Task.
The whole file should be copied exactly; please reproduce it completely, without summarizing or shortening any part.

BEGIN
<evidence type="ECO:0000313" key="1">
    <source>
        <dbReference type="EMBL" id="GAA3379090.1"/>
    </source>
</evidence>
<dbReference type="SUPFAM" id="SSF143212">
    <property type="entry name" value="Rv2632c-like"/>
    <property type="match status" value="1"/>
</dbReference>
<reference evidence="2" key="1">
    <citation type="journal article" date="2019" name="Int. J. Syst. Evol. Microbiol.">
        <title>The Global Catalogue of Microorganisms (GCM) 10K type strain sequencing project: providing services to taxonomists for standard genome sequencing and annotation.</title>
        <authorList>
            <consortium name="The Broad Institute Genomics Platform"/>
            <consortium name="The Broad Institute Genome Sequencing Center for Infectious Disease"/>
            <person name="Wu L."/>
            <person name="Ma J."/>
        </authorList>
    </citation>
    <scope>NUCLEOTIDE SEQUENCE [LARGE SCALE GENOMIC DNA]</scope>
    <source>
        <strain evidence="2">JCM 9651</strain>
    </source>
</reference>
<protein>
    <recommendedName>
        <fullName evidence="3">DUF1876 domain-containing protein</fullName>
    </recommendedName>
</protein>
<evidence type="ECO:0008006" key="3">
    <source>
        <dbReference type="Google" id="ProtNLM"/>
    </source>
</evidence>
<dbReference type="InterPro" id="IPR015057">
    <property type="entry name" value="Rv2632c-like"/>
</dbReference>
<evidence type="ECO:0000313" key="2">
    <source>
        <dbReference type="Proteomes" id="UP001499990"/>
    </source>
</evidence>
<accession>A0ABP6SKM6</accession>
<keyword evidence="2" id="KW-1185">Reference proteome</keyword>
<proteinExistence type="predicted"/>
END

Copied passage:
<evidence type="ECO:0000313" key="1">
    <source>
        <dbReference type="EMBL" id="GAA3379090.1"/>
    </source>
</evidence>
<dbReference type="SUPFAM" id="SSF143212">
    <property type="entry name" value="Rv2632c-like"/>
    <property type="match status" value="1"/>
</dbReference>
<reference evidence="2" key="1">
    <citation type="journal article" date="2019" name="Int. J. Syst. Evol. Microbiol.">
        <title>The Global Catalogue of Microorganisms (GCM) 10K type strain sequencing project: providing services to taxonomists for standard genome sequencing and annotation.</title>
        <authorList>
            <consortium name="The Broad Institute Genomics Platform"/>
            <consortium name="The Broad Institute Genome Sequencing Center for Infectious Disease"/>
            <person name="Wu L."/>
            <person name="Ma J."/>
        </authorList>
    </citation>
    <scope>NUCLEOTIDE SEQUENCE [LARGE SCALE GENOMIC DNA]</scope>
    <source>
        <strain evidence="2">JCM 9651</strain>
    </source>
</reference>
<protein>
    <recommendedName>
        <fullName evidence="3">DUF1876 domain-containing protein</fullName>
    </recommendedName>
</protein>
<evidence type="ECO:0008006" key="3">
    <source>
        <dbReference type="Google" id="ProtNLM"/>
    </source>
</evidence>
<dbReference type="InterPro" id="IPR015057">
    <property type="entry name" value="Rv2632c-like"/>
</dbReference>
<evidence type="ECO:0000313" key="2">
    <source>
        <dbReference type="Proteomes" id="UP001499990"/>
    </source>
</evidence>
<accession>A0ABP6SKM6</accession>
<keyword evidence="2" id="KW-1185">Reference proteome</keyword>
<proteinExistence type="predicted"/>